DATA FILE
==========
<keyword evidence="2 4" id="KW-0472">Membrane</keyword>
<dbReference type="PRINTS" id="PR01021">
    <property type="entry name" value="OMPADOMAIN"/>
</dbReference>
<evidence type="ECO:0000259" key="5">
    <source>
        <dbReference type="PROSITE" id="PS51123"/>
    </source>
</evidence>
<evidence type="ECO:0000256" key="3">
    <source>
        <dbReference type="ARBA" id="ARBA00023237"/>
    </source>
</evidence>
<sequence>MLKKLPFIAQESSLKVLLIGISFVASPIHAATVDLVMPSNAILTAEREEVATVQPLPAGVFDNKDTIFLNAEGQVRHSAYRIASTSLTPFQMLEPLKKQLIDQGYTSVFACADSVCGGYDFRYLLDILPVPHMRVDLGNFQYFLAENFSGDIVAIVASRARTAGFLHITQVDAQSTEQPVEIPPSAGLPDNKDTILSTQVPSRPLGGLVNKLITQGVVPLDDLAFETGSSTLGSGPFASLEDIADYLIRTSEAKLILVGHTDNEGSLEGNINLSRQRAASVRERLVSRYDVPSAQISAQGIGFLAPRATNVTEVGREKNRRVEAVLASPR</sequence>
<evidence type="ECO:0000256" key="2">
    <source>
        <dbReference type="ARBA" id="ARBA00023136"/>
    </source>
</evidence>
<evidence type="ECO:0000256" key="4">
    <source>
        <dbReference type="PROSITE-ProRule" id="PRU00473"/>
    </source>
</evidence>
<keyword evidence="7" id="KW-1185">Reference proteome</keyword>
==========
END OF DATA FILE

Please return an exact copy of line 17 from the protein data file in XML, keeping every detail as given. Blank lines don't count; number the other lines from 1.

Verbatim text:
    <source>